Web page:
>"The only difference between IK and search is that IK is on by default, and >points to a single server. Search is not on by default, and is a configurable >list." That would be great if it was so, but one of my interests in IK is space-separated search terms with the enter key in the URL bar - IK is the only way to that functionality, per bug 58867. >This bug is actually for the "absolutely tear it out forever" people. The make >it a pref bug is somewhere else, and enhancements are discussed separately. >There is also a bug for turning everything off by default. I think your comments >actually belong in one of thos bugs. OK, I'll try to find the right one. Still, in the reporter's original complaint he concluded that IK "appears to exist solely to drive users to Web sites of Netscape and its partners" and I was trying to address that concern.
OK, since this bug and bug 53171 are just sitting here, I'll propose a design to fix them. We currently have way too much stuff that does relatively the same thing... Netscape keywords, search engine prefs (with UI), and custom keywords. Ditch em all. All will be done with sherlock/whatever-we-call-them-now plugins. This fixes: Silly limitation of 1 search engine Silly limitation of 1 keyword server No UI for keyword server No easy UI for making custom keywords No way for web pages to install keywords--with user approval, like search eng Very confusing way which enter works when combinations of search/keyword prefs are set No useless custom keyword bookmarks that would load a URL like www.site.com/%s if used directly Internet Search pref pane would do something like: +--------------------------------------------+ | [X] [M] Mozilla Bugzilla ^| [ Add ] | [X] [G] Google Web || [ Remove ] | [ ] [G] Google News || [ Edit ] | [X] [G] Google I'm feeling lucky [default]|| [ Set as Default ] | [X] [N] Netscape || | [ ] [N] Netscape Stock keyword v| +--------------------------------------------+ The [X] means the checkbox is selecting and the engine is available. The [M] etc is just the engines icon. Selected/active engines show in the URL bar drop down (if that pref is set). Non selected engines still have their keyword available. Add would pop a dialog allowing you to insert the URL of a sherlock file, or enter in information yourself (much like currently creating a custom bookmark) Remove removes an installed sherlock plugin from the users profile. Edit would let you change things about the selected plugin, like it's keyword. This interacts with the URL bar as follows: foo [enter] attempts to DNS foo, and if it doesn't exist, loads the new error pages that are being worked on (which lets you search for 'foo' with a click). ? foo [enter] searches the default engine for 'foo' foo bar [enter] anything with a space and no keyword searches the default eng. keyword foo [enter] uses a specified sherlock plugin to search for foo Search engine plugins are stored in the profile directory, not in the user profile directory so they don't need replacing every time the browser is upgraded. Optional second step: Google and Netscape are evangelized to offer the 1-click install for the plugin to Mozilla/NSCP users on their pages, so we can remove all 3rd party search engines from the base distro. Any the user actually wants they can click to install. This would unfortunately mean search by default ends up searching data a normal user doesn't care about (bugs, bonsai...)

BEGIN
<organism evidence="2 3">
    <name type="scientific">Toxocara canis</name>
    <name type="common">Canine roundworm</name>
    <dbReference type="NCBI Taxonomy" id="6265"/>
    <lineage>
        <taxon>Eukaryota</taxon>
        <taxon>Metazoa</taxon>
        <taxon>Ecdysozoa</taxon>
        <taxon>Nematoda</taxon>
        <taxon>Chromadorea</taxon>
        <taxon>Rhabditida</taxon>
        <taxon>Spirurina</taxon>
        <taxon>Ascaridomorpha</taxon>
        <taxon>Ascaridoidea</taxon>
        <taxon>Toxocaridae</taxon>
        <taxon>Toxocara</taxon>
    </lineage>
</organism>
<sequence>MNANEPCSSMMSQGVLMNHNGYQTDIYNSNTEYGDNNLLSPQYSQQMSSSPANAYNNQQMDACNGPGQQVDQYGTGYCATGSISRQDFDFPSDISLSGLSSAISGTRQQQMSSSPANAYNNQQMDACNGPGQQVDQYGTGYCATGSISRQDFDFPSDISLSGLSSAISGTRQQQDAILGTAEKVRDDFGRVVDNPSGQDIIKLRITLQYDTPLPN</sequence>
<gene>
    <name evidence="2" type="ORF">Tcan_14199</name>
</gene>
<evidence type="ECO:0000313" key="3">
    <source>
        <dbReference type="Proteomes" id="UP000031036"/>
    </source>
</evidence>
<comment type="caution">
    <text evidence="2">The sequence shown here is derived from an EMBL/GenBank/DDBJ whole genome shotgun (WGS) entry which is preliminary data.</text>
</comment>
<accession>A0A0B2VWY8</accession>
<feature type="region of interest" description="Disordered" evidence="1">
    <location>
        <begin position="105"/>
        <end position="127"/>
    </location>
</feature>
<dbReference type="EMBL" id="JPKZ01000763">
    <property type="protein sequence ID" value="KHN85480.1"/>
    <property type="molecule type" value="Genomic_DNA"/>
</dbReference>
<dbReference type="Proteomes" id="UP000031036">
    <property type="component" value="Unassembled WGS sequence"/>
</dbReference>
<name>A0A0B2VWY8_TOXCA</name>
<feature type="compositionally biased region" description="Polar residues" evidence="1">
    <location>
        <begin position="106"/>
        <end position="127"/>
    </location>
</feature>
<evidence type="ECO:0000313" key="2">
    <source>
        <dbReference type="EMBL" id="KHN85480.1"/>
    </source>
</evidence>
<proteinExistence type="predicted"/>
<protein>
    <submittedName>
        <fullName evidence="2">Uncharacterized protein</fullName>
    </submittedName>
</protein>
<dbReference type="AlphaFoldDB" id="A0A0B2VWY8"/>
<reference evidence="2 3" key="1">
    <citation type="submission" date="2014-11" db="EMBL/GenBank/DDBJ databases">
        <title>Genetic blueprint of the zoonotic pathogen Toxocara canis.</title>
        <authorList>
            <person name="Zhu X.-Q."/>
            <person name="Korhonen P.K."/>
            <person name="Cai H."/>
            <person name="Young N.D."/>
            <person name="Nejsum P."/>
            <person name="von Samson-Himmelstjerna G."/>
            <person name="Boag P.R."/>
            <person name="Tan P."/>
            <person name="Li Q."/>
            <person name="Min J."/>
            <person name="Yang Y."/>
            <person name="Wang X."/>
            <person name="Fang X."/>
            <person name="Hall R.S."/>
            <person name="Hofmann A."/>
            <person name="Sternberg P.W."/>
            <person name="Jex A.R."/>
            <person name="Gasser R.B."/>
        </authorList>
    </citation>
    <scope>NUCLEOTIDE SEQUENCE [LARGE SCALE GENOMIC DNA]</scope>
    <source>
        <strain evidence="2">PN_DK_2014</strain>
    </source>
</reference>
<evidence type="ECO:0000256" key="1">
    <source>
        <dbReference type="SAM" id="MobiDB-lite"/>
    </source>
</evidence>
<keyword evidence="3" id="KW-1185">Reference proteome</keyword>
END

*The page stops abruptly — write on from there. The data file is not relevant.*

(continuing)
Jeremy, just to reiterate, this bug is for the "absolutely tear IK out forever" crowd. You should file a new RFE bug for your suggestion.
Bill: IK, really a generic keyword system, since the URL is editable, will not be "torn out forever" until its (valid) functionality is replaced by a superior system.